FORT EDWARD — If WCC continues to not pay its taxes on the former General Electric Co. dewatering facility, money is going to be really tight for Washington County at the end of the year.
Meeting payroll will be a delicate balancing act, said Treasurer Al Nolette.
“It’ll be damned close,” he said. “If the current climate continues, first quarter of ’19 will be a little sketchy.”
He wants to have $9 million in savings each year so that there is cash flow for payroll, pension payments and other big bills that hit before the county gets tax revenue in February each year.
For example, in December he must pay about $3.2 million to the state for the employee retirement system, while also continuing to pay all the employees.
County officials now project they will have just $6 million in savings next winter if WCC doesn’t pay its tax bills. The county must pay the town, village and school district whenever a taxpayer doesn’t pay. WCC’s tax bill to those entities this year is $3.8 million. WCC owns the land that GE leased for its dredging operation.
Despite the financial problem, county officials stressed that they do not plan to lay off or furlough employees.
First of all, there are not enough nonessential personnel to lay off. Their salaries wouldn’t be enough to make up $3 million, said Budget Officer and Easton Supervisor Dan Shaw.
And in any case, he doesn’t want to lay off or furlough anyone.
Instead, he wants the supervisors to cut back on spending throughout the year.
If worst came to worst, the county could borrow against its upcoming tax revenue to make payroll, said county Administrator Chris DeBolt.
Nolette said that would be the worst possible option, because the county would pay interest on the money. It often takes a municipality years to dig itself out of the hole of borrowing money every year to make it through to tax time.
But it’s an option, Shaw said.
“There’s not a good answer to your question that would make anyone feel good,” he said after a Finance Committee meeting in which he outlined the bad news.
“We have some serious issues,” he said.
After the meeting, he explained that the problem hasn’t hit yet, so there’s still time to improve the county’s finances.
“We have a situation that is looming in the future,” he said. “We have to look at needs. ... We have to be very mindful of how we approach our finances.”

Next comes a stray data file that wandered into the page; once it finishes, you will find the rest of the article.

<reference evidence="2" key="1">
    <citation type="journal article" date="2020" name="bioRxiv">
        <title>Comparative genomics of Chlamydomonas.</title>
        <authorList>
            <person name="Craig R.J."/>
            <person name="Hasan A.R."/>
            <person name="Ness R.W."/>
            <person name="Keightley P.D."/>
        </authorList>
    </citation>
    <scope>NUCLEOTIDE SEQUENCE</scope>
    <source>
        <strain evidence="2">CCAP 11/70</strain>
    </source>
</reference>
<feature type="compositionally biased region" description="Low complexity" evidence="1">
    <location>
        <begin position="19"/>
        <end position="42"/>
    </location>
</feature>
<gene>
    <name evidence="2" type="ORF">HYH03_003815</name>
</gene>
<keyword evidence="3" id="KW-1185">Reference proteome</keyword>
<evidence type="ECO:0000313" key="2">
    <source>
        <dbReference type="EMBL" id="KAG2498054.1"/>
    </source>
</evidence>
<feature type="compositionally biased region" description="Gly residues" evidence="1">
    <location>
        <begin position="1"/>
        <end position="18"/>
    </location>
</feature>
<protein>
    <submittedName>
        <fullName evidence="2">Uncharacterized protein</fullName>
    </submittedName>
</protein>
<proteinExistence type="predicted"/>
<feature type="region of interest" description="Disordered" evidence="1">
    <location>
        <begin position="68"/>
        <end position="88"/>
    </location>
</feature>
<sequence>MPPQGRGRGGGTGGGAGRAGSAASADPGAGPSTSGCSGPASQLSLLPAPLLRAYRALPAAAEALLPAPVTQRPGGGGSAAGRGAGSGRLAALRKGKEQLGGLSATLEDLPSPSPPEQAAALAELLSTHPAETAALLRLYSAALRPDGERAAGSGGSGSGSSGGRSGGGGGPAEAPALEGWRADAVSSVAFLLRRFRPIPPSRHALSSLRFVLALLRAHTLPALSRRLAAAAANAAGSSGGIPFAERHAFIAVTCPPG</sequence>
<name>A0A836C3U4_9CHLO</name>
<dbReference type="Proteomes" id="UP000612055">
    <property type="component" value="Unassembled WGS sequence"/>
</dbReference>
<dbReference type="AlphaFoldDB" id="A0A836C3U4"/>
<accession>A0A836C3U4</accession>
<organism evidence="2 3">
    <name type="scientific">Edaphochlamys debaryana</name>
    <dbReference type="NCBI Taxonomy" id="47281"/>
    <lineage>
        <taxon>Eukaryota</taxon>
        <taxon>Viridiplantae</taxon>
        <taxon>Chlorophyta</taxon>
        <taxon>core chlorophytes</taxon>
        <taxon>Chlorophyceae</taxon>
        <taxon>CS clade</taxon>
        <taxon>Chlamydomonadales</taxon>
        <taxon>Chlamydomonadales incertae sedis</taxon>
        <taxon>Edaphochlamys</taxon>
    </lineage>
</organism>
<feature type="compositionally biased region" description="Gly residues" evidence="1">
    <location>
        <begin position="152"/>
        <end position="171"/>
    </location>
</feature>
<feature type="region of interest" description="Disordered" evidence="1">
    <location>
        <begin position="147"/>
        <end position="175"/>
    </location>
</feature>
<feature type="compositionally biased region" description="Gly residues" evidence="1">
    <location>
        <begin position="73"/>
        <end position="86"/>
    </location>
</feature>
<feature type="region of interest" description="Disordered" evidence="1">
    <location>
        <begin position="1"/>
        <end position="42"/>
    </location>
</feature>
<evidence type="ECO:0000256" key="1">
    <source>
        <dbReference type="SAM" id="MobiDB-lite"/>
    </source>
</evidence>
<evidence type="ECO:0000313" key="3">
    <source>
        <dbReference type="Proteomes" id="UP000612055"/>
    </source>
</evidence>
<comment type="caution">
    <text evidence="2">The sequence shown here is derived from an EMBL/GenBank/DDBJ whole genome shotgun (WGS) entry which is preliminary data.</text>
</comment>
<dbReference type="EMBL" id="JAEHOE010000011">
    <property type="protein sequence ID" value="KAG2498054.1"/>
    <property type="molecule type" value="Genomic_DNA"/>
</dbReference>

The county can’t make WCC pay its taxes. The company is embroiled in a lawsuit with the town of Fort Edward over its assessment. Until that case is closed, either through a judicial decision or a settlement, the county cannot seize the property to sell at auction.
WCC officials have said they do not have the money for the taxes because they aren’t making any money at the site. But Shaw was not moved by this argument.
“We don’t care. They could sell it,” he said. “That’s what you do when you have a property and you can’t pay the taxes.”
The issue has been brewing for years, even before WCC stopped paying its taxes this year. The supervisors have been spending some of the county savings every year, prompting Nolette and Shaw to repeatedly warn that soon there would be a financial crisis if they didn’t change their ways.
Nolette warned last year that the county wouldn’t have enough savings for cash flow in about four years.
“WCC has turned up the heat,” Nolette said. “But before WCC even came on the radar, they had a spending problem. This has just sped up the problem significantly.”
Even if WCC began paying its taxes again tomorrow, Nolette said, the county supervisors must spend less.
At the same meeting at which the cash flow problem was discussed, supervisors decided to add two positions, for a total additional cost of $70,000. Only Nolette, Shaw and Hartford Supervisor Dana Haff spoke against the expenditures.
Shaw begged the supervisors to wait and put the new positions in the 2019 budget. The positions are for a cybersecurity officer and to replace the director of data processing with a higher paid chief information officer.
“The world’s not going to end if we don’t do it today,” Shaw said.
But Hampton Supervisor Dave O’Brien said the positions are important.
“Yes, I understand the tax levy. I understand the tax cap. But we have certain services we need to provide,” he said.